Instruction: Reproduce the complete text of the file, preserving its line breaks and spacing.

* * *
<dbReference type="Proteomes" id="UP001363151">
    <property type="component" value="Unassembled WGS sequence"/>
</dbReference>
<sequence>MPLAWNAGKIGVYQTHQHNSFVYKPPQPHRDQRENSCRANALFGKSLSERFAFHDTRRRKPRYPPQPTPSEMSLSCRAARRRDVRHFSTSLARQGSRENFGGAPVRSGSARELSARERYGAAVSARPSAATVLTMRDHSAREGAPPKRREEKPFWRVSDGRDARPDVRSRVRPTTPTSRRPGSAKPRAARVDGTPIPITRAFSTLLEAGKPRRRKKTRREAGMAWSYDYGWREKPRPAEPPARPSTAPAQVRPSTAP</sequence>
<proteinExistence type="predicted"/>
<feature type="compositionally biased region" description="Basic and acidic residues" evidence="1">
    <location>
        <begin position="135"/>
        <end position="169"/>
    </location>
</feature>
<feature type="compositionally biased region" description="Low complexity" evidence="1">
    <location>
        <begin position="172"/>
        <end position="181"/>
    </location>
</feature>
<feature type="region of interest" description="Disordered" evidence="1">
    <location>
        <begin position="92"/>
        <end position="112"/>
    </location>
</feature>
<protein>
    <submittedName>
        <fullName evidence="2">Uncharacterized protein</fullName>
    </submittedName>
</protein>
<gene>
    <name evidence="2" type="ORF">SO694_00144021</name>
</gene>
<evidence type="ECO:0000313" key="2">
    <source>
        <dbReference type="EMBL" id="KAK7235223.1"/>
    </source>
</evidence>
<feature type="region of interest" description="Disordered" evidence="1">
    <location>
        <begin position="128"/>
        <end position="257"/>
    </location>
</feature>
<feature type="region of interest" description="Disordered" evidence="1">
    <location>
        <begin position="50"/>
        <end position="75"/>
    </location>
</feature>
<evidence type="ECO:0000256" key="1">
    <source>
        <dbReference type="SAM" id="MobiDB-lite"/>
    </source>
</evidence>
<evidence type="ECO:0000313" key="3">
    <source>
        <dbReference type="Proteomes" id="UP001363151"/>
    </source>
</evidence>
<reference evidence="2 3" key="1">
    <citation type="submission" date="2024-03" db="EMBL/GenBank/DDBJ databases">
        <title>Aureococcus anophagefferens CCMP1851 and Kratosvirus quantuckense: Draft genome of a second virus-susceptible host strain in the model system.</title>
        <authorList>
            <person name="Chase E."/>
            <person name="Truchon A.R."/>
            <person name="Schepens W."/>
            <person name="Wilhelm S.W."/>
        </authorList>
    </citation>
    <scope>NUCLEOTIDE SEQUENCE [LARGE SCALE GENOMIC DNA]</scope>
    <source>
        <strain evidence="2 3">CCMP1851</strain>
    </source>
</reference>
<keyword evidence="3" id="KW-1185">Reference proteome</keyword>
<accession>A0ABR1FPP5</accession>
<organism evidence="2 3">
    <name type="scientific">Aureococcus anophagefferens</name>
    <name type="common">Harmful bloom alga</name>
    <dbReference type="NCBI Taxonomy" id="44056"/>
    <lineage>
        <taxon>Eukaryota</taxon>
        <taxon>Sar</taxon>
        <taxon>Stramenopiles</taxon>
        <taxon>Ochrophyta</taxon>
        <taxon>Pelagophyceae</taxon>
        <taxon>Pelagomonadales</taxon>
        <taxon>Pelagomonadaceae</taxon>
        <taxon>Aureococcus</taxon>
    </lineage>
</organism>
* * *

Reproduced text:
<dbReference type="Proteomes" id="UP001363151">
    <property type="component" value="Unassembled WGS sequence"/>
</dbReference>
<sequence>MPLAWNAGKIGVYQTHQHNSFVYKPPQPHRDQRENSCRANALFGKSLSERFAFHDTRRRKPRYPPQPTPSEMSLSCRAARRRDVRHFSTSLARQGSRENFGGAPVRSGSARELSARERYGAAVSARPSAATVLTMRDHSAREGAPPKRREEKPFWRVSDGRDARPDVRSRVRPTTPTSRRPGSAKPRAARVDGTPIPITRAFSTLLEAGKPRRRKKTRREAGMAWSYDYGWREKPRPAEPPARPSTAPAQVRPSTAP</sequence>
<proteinExistence type="predicted"/>
<feature type="compositionally biased region" description="Basic and acidic residues" evidence="1">
    <location>
        <begin position="135"/>
        <end position="169"/>
    </location>
</feature>
<feature type="compositionally biased region" description="Low complexity" evidence="1">
    <location>
        <begin position="172"/>
        <end position="181"/>
    </location>
</feature>
<feature type="region of interest" description="Disordered" evidence="1">
    <location>
        <begin position="92"/>
        <end position="112"/>
    </location>
</feature>
<protein>
    <submittedName>
        <fullName evidence="2">Uncharacterized protein</fullName>
    </submittedName>
</protein>
<gene>
    <name evidence="2" type="ORF">SO694_00144021</name>
</gene>
<evidence type="ECO:0000313" key="2">
    <source>
        <dbReference type="EMBL" id="KAK7235223.1"/>
    </source>
</evidence>
<feature type="region of interest" description="Disordered" evidence="1">
    <location>
        <begin position="128"/>
        <end position="257"/>
    </location>
</feature>
<feature type="region of interest" description="Disordered" evidence="1">
    <location>
        <begin position="50"/>
        <end position="75"/>
    </location>
</feature>
<evidence type="ECO:0000256" key="1">
    <source>
        <dbReference type="SAM" id="MobiDB-lite"/>
    </source>
</evidence>
<evidence type="ECO:0000313" key="3">
    <source>
        <dbReference type="Proteomes" id="UP001363151"/>
    </source>
</evidence>
<reference evidence="2 3" key="1">
    <citation type="submission" date="2024-03" db="EMBL/GenBank/DDBJ databases">
        <title>Aureococcus anophagefferens CCMP1851 and Kratosvirus quantuckense: Draft genome of a second virus-susceptible host strain in the model system.</title>
        <authorList>
            <person name="Chase E."/>
            <person name="Truchon A.R."/>
            <person name="Schepens W."/>
            <person name="Wilhelm S.W."/>
        </authorList>
    </citation>
    <scope>NUCLEOTIDE SEQUENCE [LARGE SCALE GENOMIC DNA]</scope>
    <source>
        <strain evidence="2 3">CCMP1851</strain>
    </source>
</reference>
<keyword evidence="3" id="KW-1185">Reference proteome</keyword>
<accession>A0ABR1FPP5</accession>
<organism evidence="2 3">
    <name type="scientific">Aureococcus anophagefferens</name>
    <name type="common">Harmful bloom alga</name>
    <dbReference type="NCBI Taxonomy" id="44056"/>
    <lineage>
        <taxon>Eukaryota</taxon>
        <taxon>Sar</taxon>
        <taxon>Stramenopiles</taxon>
        <taxon>Ochrophyta</taxon>
        <taxon>Pelagophyceae</taxon>
        <taxon>Pelagomonadales</taxon>
        <taxon>Pelagomonadaceae</taxon>
        <taxon>Aureococcus</taxon>
    </lineage>
</organism>